You may remember the D.C. snowy owl patient treated by The Raptor Center at the University of Minnesota in March and April 2014. The owl had reportedly been hit by a bus in Washington, D.C., in late January 2014.
The owl had been receiving care at The Raptor Center to replace damaged wing feathers and was returned to the wild on April 19 after meeting health benchmarks indicative of fitness for the wild.
Sadly, we're writing today to let you know that The Raptor Center has learned the snowy owl's body has been recovered from the shoulder of a Minnesota highway, near where he had been released last spring. The snowy's cause of death is uncertain, but the placement of the body indicates he may have been hit by a vehicle. The body was in good condition, indicating the owl was successfully hunting, and was identifiable by a bird band placed on the leg prior to release.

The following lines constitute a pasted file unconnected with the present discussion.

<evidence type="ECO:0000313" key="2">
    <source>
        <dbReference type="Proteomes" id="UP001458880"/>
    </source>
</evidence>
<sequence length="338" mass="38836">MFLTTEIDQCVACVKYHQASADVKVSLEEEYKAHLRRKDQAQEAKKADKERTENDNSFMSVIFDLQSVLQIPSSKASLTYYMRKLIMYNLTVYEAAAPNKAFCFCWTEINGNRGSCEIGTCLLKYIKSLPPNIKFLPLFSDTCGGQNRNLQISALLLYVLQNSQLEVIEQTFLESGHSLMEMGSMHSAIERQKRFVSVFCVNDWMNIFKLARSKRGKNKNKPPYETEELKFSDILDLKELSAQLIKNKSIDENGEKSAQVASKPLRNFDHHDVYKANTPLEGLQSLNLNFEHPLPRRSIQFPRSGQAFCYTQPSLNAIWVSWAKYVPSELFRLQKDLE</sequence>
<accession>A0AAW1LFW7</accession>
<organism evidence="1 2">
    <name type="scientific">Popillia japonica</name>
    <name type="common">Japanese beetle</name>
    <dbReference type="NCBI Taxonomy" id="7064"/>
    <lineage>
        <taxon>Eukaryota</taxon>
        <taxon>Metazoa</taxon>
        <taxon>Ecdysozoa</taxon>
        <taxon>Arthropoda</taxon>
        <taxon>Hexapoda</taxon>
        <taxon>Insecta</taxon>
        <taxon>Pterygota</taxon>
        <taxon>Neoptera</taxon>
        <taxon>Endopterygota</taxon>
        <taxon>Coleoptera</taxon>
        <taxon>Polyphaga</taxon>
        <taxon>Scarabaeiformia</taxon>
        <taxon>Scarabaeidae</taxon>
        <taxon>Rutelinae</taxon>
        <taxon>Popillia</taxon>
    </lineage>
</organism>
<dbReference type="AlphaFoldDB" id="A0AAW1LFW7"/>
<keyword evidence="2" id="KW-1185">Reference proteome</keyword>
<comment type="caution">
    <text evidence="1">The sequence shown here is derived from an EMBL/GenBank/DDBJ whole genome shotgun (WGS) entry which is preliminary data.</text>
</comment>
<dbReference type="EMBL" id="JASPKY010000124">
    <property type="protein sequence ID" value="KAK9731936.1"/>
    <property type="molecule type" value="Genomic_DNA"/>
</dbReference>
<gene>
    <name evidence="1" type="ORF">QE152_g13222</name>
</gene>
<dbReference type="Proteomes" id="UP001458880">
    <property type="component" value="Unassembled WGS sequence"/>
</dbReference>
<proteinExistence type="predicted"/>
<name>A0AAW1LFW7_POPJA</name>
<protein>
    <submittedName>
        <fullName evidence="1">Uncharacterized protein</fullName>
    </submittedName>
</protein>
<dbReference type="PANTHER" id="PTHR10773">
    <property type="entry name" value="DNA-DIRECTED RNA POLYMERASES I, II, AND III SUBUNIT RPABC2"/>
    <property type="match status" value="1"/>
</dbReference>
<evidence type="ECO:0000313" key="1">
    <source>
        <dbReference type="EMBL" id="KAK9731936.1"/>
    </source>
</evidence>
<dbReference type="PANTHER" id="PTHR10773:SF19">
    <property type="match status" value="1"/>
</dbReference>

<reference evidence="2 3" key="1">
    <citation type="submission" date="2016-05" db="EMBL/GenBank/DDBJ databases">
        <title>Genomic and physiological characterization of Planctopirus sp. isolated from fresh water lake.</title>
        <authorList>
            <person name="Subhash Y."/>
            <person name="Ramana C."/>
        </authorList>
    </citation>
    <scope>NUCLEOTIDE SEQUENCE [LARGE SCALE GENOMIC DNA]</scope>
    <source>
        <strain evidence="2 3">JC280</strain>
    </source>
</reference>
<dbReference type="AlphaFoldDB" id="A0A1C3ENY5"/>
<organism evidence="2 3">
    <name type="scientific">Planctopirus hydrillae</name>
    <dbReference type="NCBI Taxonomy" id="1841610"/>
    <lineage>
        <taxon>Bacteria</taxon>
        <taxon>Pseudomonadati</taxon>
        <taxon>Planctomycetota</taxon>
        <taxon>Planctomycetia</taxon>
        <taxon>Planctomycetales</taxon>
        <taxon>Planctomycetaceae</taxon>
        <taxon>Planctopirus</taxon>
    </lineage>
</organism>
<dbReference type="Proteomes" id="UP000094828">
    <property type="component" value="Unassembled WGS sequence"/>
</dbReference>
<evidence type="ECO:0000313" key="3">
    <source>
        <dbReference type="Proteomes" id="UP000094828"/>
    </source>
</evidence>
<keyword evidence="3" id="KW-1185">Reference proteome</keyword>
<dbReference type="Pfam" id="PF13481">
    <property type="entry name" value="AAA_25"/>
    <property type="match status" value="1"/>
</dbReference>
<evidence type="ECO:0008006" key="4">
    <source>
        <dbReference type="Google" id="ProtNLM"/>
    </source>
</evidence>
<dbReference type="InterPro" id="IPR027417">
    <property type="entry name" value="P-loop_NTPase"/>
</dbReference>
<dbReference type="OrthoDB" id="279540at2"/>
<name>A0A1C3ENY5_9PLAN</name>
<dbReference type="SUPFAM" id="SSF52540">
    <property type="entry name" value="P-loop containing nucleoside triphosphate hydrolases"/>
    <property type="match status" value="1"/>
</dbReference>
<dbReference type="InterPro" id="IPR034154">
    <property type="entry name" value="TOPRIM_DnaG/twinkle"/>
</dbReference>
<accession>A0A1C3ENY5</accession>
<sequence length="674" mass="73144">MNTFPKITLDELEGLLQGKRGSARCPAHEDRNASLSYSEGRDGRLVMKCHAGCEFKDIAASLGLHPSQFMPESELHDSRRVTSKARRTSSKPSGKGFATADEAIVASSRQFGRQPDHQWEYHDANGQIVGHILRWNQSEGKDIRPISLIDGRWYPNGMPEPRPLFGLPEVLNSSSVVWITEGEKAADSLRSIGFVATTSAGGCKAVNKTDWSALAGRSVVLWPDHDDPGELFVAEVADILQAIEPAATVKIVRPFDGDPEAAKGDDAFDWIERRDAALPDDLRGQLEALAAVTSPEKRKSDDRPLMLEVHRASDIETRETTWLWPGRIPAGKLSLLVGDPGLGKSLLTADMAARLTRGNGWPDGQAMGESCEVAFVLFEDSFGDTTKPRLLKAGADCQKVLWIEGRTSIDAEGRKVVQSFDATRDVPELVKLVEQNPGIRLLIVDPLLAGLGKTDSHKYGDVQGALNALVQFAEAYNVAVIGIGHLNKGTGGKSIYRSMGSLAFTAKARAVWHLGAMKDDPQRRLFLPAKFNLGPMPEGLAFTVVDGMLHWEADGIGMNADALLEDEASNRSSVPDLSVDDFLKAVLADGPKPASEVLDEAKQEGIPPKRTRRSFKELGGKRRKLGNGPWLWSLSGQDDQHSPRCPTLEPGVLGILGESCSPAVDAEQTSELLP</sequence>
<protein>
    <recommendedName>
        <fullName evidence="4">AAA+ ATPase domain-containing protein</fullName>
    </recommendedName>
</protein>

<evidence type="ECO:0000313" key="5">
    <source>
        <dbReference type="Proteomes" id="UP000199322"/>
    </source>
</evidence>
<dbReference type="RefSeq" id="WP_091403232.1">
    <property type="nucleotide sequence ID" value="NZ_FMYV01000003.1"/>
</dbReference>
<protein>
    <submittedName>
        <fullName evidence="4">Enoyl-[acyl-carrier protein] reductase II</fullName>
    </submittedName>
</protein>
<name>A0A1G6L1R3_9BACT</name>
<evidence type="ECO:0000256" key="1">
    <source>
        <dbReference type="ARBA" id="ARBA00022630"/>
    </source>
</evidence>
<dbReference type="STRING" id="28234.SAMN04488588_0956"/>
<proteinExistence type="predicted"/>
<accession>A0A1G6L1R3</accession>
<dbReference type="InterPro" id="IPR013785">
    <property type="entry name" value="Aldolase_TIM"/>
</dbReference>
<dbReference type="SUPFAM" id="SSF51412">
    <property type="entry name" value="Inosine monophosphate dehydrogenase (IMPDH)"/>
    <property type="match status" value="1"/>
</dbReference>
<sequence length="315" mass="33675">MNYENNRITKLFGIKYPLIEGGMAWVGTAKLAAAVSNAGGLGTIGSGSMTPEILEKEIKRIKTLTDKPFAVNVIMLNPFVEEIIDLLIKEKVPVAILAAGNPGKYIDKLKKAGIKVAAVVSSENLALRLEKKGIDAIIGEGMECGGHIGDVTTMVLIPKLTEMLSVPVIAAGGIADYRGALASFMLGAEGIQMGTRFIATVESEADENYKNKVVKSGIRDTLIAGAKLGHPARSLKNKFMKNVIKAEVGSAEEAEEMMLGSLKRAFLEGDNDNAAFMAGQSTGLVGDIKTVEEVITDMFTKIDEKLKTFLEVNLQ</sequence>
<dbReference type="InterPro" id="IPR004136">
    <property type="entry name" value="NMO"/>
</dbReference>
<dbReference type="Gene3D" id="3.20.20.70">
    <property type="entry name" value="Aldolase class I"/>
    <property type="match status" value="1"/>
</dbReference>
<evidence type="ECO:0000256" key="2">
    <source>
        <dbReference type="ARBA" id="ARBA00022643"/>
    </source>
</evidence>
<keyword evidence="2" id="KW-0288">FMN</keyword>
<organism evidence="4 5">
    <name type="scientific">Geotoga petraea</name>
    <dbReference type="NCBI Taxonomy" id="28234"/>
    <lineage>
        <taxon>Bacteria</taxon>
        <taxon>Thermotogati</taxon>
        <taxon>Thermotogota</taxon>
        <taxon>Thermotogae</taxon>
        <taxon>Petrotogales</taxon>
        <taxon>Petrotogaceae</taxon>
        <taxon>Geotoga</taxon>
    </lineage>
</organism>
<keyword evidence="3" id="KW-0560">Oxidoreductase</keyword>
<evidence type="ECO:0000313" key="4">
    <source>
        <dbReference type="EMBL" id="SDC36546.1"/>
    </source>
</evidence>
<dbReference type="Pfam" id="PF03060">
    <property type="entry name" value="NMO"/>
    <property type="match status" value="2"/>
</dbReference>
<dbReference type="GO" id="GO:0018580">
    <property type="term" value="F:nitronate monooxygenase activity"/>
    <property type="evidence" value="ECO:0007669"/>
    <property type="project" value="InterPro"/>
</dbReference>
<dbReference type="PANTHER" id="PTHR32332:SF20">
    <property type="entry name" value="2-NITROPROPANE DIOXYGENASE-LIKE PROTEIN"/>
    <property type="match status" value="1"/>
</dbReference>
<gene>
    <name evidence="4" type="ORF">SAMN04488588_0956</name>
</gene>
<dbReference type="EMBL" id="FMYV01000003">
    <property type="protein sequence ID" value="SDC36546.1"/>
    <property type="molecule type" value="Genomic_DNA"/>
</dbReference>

As with all of our rehabilitated raptor patients at The Raptor Center we work diligently to treat and prepare the birds in our care for release. It is always difficult when we receive news such as this.
Urban landscape challenges such as buses, methane burners and roadways can prove hazardous to all types of wildlife, owls included.
We appreciate your interest in the snowy owl through his rehabilitation and release, and as always, thank you for your support.